Addressing the issue of whether arguments limiting claim scope during prosecution of a parent application limit the scope of claims in a continuation, the U.S. Court of Appeals for the Federal Circuit upheld a decision that limited patent claims issued in a continuation application to the same scope as claims allowed in the parent application. Hakim v. Cannon Avent Group, PLC, Case No. 05-1398 (Fed. Cir., Feb. 23, 2007) (Newman, J.).

Hakim sued Cannon Avent Group for infringement of two his patents on spill-proof drinking cups. The district court granted Cannon summary judgment of non-infringement on the first patent. During prosecution of this patent, Hakim distinguished his invention from the prior art by emphasizing that his invention included a diaphragm with a “slit” that opens and closes. After receiving a notice of allowance, Hakim abandoned the original application in favor of a continuation which substituted the word “opening” for “slit” in the claims. The continuation claims were allowed without comment from the examiner. Cannon’s accused products had a diaphragm with an “opening,” but not a “slit.” Cannon thus argued that Hakim was limited by the disclaimer made during prosecution of the original application.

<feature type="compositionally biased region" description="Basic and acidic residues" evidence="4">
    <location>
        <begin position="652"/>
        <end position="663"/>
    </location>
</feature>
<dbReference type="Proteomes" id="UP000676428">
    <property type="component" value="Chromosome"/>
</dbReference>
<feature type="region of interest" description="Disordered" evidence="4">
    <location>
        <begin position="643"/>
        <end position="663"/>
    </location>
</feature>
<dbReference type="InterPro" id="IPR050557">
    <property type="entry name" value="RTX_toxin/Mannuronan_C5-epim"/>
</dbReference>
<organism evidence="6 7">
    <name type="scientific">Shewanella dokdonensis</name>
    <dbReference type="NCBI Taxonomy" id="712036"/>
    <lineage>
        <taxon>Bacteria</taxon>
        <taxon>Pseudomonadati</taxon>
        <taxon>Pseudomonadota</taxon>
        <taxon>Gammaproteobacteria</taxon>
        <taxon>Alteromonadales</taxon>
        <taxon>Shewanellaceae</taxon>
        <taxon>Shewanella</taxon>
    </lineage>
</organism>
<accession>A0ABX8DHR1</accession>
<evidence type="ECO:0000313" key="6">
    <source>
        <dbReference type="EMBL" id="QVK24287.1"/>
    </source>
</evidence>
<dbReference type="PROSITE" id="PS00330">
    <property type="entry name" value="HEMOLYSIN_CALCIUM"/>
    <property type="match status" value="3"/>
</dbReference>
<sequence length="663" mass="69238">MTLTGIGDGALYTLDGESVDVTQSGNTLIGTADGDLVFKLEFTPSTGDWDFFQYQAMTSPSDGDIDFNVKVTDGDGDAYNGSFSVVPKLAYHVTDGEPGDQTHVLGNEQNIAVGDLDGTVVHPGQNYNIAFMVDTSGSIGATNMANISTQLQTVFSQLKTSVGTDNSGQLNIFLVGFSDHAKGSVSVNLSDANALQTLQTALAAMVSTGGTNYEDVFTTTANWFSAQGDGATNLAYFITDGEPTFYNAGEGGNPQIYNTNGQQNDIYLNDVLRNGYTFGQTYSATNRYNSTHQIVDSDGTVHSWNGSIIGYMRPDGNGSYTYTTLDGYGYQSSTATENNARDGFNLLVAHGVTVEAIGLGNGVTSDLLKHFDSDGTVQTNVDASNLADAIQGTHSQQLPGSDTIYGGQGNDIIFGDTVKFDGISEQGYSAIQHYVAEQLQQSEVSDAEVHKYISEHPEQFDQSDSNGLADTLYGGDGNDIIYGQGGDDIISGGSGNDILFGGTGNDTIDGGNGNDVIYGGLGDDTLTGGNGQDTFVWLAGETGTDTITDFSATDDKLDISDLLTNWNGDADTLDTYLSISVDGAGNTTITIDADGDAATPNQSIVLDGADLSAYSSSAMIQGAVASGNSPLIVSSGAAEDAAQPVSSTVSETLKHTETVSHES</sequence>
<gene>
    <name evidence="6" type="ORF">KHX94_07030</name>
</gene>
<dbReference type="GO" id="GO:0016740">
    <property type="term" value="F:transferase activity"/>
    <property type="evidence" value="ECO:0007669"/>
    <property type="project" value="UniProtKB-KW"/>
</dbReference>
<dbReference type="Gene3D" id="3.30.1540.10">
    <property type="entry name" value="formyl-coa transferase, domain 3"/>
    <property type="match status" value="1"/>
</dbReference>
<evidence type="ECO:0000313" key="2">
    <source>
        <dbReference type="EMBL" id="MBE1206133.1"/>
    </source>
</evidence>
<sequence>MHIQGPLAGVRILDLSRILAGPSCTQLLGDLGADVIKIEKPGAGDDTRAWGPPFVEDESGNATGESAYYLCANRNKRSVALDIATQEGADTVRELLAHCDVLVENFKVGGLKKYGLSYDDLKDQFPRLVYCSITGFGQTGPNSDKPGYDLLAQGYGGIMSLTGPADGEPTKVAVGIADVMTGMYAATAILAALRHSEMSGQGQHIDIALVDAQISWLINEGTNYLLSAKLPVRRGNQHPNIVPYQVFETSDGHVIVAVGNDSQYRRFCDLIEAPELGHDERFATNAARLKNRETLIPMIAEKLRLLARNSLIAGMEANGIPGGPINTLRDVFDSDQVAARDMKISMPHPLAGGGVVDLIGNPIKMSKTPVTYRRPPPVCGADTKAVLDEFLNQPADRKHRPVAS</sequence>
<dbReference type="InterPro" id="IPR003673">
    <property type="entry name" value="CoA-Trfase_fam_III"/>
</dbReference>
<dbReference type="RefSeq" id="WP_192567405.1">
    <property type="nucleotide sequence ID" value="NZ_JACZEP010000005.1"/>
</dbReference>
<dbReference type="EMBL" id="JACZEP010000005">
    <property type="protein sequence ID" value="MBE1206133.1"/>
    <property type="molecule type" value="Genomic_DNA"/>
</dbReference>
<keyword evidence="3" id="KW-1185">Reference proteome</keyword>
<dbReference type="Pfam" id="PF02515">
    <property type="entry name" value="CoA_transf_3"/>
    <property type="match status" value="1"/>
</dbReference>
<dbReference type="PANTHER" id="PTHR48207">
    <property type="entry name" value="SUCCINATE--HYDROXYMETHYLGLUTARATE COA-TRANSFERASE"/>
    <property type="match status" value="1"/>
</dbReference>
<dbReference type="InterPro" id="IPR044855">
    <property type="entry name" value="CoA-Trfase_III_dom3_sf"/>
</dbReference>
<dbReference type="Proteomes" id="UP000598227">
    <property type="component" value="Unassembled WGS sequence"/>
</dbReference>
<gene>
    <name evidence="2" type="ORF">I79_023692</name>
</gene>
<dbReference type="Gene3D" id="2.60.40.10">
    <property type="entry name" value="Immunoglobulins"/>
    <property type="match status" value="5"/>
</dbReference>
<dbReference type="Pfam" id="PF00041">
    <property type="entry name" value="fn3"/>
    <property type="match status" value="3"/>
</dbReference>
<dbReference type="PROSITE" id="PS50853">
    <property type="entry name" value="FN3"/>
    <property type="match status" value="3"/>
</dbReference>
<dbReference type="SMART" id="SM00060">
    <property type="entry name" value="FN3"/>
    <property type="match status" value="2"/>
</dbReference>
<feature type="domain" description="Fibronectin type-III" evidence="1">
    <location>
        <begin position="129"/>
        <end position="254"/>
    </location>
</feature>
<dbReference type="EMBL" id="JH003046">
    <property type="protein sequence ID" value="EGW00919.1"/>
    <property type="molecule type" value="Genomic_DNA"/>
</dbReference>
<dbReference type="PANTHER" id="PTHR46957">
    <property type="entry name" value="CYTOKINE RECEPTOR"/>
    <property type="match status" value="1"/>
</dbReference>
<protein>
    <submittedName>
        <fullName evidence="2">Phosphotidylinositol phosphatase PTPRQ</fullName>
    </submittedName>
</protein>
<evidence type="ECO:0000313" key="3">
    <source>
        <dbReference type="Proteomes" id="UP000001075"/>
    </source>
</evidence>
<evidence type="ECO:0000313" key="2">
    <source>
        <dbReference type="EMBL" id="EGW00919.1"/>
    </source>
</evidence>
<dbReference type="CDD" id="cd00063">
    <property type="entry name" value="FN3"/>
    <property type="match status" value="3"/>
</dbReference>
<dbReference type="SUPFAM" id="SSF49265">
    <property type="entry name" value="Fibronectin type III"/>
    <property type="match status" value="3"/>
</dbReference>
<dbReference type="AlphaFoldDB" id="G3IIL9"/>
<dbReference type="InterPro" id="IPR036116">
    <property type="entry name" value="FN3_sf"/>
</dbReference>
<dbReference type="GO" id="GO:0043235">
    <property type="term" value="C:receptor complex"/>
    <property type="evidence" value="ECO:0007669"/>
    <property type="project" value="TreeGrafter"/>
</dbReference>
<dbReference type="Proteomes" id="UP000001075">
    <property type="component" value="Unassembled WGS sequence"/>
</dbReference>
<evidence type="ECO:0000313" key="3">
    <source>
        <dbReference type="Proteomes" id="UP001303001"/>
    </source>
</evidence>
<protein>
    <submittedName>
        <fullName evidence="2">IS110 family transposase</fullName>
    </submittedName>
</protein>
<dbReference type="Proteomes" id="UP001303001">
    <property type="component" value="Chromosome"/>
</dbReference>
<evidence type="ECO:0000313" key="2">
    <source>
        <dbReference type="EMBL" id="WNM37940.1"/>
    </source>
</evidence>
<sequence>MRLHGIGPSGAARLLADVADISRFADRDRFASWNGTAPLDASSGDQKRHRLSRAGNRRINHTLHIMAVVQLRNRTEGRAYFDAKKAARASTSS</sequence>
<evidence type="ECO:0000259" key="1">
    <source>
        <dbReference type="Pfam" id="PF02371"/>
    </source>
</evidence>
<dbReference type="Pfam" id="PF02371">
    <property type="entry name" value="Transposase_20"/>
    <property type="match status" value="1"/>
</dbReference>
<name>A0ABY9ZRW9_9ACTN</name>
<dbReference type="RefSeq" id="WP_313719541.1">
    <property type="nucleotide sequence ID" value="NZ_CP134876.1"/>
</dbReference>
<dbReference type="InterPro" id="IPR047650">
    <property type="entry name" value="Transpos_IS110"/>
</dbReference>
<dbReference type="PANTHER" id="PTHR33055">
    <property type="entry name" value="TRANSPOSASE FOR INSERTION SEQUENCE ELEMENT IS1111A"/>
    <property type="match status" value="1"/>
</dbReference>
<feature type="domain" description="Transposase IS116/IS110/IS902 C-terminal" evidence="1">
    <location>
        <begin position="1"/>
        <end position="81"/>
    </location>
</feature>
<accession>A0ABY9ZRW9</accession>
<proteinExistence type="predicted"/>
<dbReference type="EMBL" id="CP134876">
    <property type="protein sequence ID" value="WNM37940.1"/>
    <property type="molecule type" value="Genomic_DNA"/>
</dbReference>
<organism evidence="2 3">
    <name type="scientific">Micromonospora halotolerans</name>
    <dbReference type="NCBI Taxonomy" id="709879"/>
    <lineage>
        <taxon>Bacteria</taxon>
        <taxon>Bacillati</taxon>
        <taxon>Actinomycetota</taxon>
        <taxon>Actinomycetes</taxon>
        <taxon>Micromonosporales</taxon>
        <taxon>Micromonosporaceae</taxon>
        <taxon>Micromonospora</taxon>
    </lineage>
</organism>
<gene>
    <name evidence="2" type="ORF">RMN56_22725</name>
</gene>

In affirming the grant of summary judgment, the Federal Circuit held that an applicant may not recapture claim scope that was previously disclaimed in an earlier application unless that disclaimer is rescinded. Furthermore, “the prosecution history must be sufficiently clear to inform the examiner that the previous disclaimer, and the prior art that it was made to avoid, may need to be re-visited.” Although Hakim had informed the examiner that he was broadening the claims in the continuation, he did not specifically point out that he no longer intended to be bound by the disclaimer. The Court held that merely informing the examiner that the new claims were broader was not sufficient to rescind the disclaimer.

Practice Note: Prosecutors and litigators alike should note that the scope of a patent claim will be limited by disclaimers made during prosecution of earlier, related applications unless those disclaimers are clearly rescinded during prosecution.